Under general anaesthesia and transoesophageal echocardiography guidance, a 30 mm Amplatzer fenestrated atrial septal occluder was delivered using a 9 Fr delivery system. The device was released uneventfully (Figure 1) and the final appearance on fluoroscopy (Figure 2) and transoesophageal echocardiography was excellent; device position was confirmed with a “push-pull” maneuver prior to device release. A transthoracic echocardiogram was performed the following day demonstrating satisfactory device position with no evidence of pericardial effusion. The patient was then discharged on aspirin and clopidogrel. The patient remained asymptomatic. Routine repeat transthoracic echocardiography was undertaken six months following device implantation to assess for any residual shunt. The Amplatzer occlusion device was not visualized on transthoracic imaging with strongly positive right to left shunt noted. Subsequent transoesophageal imaging demonstrated absence of the occluder across the interatrial septum consistent with device embolization; the device could not be visualized in the main or branch pulmonary arteries. CT angiogram of the thoracic and abdominal aorta was performed and the device was located in the visceral abdominal aorta. There was no compromise of flow noted to either the visceral vessels or distal aorta.

Arrangements were then made for percutaneous device retrieval. The right common femoral artery was exposed using a transverse incision and a 20 Fr Cook sheath was advanced through the right common femoral artery. Heparin was administered intravenously. The device was located in the abdominal aorta (Figure 3) with no compromise of mesenteric vessels observed. The device was initially snared with a 20 mm gooseneck snare; however the device could not be retrieved into the sheath due to lack of compressibility when withdrawal into the 20 Fr sheath was attempted. The gooseneck snare was then substituted for an ANL retriever; despite multiple attempts the device would not deform to allow passage into the 20 F sheath (Figure 4). The device was partially distorted and could be retracted into the right common iliac artery. Once positioned into the common iliac artery, the patient underwent open retrieval via a right sided Rutherford Morris incision.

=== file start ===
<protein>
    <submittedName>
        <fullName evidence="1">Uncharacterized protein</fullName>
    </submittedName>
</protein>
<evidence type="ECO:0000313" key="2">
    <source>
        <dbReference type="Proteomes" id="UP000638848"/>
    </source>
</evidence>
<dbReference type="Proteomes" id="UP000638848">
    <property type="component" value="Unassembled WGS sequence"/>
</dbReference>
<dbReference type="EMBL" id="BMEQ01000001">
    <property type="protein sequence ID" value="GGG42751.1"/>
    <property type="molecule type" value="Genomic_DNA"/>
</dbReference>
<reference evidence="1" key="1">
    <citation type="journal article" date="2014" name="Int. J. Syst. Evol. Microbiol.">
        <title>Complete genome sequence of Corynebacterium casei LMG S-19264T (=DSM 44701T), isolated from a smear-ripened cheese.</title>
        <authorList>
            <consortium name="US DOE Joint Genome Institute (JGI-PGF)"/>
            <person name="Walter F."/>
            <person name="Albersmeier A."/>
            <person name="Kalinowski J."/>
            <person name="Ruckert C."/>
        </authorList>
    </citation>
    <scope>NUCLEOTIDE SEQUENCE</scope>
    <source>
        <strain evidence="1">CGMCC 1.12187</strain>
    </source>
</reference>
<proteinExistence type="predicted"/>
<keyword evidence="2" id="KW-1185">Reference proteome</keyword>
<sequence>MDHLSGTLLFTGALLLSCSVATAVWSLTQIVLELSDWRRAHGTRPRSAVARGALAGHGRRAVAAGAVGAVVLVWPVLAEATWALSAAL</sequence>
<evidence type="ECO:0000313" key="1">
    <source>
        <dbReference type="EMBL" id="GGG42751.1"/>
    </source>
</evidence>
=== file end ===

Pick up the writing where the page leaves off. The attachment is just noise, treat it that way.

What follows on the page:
Peripheral pulses were present at the end of the retrieval and no distal angiogram was performed. However, the postsurgical course was complicated by bilateral lower limb claudication. This was the result of nonocclusive embolism to the tibial vessels requiring surgical thrombectomy after attempted percutaneous aspiration. No metal was present in the retrieved tissue which was thought to be chronic thrombus and fibrin detached off the device during attempted withdrawal into the sheath.

The patient was subsequently commenced on apixaban with no recurrent thromboembolic complications during 12 months’ follow-up.

3. Discussion